by Sandra Marshall
Laughter is Sheree Bradford-Lea’s antidote for what ails us as she tries to engage us through her humorous cartoons, sculptures, mixed media/fibre art and puppetry. Her background in behavioural psychology, theatre and family travel set the scene for her explorations of these media.
A creator from a young age, she drew, wrote, and sang everything that struck her fancy. During high school she was attracted to theatre for a lifelong passion. Sheree continued her theatre interests, as she began a psychology degree in visual perception at Guelph University and later continued her graduate studies at Laurier and Queen’s Universities. Her experimental psychology studies in gender, empathy and moral reasoning later served as more fodder for her love of the absurd.
It was in Kingston that Sheree married and the couple decamped to Berkeley California, a career opportunity for her husband. Sheree continued to create—writing plays and short stories, having some produced and published. The couple returned to Canada with a one year old in tow, and made Ottawa their home, in time for the arrival of their second baby. Sheree began cartooning when the children were toddlers as she couldn’t devote full-time to writing, but she found that creating single and multi-panel cartoon strips fit her needs. At the suggestion of a teacher Sheree sent her artworks to a publisher, where they were well received. That encouraged her to keep her creative juice flowing, and she found ways to improve at her art form. She also began teaching cartooning and other art, when not creating and selling her own work to publications.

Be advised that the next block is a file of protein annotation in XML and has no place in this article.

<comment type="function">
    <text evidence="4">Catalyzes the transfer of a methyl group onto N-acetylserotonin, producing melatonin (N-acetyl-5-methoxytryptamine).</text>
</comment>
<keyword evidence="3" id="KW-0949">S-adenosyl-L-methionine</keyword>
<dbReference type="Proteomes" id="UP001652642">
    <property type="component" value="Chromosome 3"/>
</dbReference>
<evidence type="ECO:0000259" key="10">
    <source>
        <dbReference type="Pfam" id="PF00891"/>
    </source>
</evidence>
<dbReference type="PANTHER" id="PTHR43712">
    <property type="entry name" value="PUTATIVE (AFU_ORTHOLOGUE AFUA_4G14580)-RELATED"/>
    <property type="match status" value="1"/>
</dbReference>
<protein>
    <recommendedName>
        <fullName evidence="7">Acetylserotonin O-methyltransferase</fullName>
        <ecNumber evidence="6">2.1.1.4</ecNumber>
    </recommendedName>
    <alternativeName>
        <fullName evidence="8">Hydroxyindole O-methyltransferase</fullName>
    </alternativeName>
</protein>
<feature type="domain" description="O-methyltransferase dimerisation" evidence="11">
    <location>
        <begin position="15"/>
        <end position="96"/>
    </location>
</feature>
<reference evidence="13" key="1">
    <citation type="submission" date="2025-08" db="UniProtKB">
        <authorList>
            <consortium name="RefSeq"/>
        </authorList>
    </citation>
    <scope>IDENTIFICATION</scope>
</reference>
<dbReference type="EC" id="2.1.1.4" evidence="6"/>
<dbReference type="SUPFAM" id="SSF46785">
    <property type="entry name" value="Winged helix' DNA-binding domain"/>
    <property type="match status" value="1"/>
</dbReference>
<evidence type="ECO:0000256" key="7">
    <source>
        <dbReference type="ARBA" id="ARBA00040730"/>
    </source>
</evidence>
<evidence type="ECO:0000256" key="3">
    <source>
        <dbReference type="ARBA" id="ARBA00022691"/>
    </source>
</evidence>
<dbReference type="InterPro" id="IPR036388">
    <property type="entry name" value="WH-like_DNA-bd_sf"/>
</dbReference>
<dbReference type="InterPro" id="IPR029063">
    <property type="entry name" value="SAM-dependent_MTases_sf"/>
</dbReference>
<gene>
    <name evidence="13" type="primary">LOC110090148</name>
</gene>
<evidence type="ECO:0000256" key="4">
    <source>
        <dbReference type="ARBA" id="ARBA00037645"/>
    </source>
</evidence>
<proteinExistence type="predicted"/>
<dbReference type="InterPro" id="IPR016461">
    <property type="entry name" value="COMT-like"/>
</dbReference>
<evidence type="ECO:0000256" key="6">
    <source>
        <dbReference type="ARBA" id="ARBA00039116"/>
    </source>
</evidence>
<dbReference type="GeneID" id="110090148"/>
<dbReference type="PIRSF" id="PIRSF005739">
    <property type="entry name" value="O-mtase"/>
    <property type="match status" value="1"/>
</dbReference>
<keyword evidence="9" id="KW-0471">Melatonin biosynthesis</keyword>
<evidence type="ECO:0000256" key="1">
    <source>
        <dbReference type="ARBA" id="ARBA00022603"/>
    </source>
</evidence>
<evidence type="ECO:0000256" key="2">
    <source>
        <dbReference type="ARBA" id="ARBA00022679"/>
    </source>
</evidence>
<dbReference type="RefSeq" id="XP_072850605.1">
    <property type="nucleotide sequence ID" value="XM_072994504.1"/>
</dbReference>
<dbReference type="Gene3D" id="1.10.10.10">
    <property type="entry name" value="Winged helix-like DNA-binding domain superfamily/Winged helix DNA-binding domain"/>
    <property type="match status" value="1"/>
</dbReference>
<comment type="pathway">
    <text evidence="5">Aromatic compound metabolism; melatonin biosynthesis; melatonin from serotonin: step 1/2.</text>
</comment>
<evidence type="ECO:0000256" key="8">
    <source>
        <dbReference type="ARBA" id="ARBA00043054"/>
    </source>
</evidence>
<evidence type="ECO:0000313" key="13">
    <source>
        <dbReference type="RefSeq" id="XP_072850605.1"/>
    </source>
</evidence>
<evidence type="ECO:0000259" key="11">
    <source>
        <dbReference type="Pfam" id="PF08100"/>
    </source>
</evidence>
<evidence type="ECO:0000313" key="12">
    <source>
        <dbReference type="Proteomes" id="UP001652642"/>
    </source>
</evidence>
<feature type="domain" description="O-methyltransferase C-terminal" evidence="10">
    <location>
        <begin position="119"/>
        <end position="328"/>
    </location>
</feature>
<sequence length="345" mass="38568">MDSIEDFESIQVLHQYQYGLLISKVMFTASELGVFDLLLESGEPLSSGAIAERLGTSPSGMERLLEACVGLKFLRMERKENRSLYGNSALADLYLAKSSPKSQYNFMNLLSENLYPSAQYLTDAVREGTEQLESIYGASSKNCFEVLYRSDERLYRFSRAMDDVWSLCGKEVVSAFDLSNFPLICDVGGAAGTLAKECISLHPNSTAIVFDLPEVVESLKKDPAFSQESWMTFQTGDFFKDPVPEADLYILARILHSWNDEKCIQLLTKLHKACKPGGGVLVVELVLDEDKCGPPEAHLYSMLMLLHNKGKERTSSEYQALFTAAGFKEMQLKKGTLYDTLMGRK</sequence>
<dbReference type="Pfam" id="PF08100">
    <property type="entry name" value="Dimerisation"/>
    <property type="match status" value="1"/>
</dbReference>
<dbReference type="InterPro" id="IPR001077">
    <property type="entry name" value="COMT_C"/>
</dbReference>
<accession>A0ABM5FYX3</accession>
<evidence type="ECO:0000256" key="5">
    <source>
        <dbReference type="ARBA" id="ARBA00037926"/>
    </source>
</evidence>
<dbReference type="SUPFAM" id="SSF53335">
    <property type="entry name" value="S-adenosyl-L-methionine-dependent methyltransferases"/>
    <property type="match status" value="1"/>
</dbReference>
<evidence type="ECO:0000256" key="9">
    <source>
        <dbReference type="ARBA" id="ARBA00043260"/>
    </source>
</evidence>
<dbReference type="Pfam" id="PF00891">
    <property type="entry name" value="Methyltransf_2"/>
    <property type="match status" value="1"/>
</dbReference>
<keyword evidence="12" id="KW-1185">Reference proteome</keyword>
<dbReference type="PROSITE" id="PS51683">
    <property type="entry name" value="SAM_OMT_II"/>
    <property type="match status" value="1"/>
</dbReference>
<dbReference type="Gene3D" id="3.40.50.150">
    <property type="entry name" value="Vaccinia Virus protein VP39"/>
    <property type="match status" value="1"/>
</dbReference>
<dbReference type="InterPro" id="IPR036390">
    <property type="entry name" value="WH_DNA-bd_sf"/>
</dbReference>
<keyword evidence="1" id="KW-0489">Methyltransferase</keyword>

To expand from creating cartoons for publications of various types, Sheree applied her artworks to solid objects and sold them at craft shows. But she yearned for more artful ways to use her humorous ideas and embraced 3D mixed media. She expanded her boundaries to incorporate ideas that didn’t suit cartooning, but which tickled her fancy.
Cartoon humour influences everything Sheree makes. It embodies message, visual perception and personal connection with the viewer. She challenges the observer to stand back and be amused, while pondering the issue raised. Effective cartoons and humorous art attract people, who feel that they have a soul-mate. We are not alone in our opinions when we share a moment of laughter.
The National Capital Network of Sculptors was a natural fit for Sheree. Her passion for the curiosities of human and animal behaviour and visual perception was applied to her three dimensional art. In 2010, at the behest of stone carvers Danny Barber and Phil Smith, and to benefit a charitable cause, Sheree joined in the first annual Canadian Stone Carving Festival. For the first time, she sculpted a limestone block using only hand tools. Although she had only carved wood and clay before, she bravely attacked the stone over the festival weekend. She has been carving stone since then – mainly animals with added mixed media elements. Sheree is particularly fond of creating stone sheep with wooden legs, each one a unique personality. Carving stone sheep started at the Stone Carving Festival too!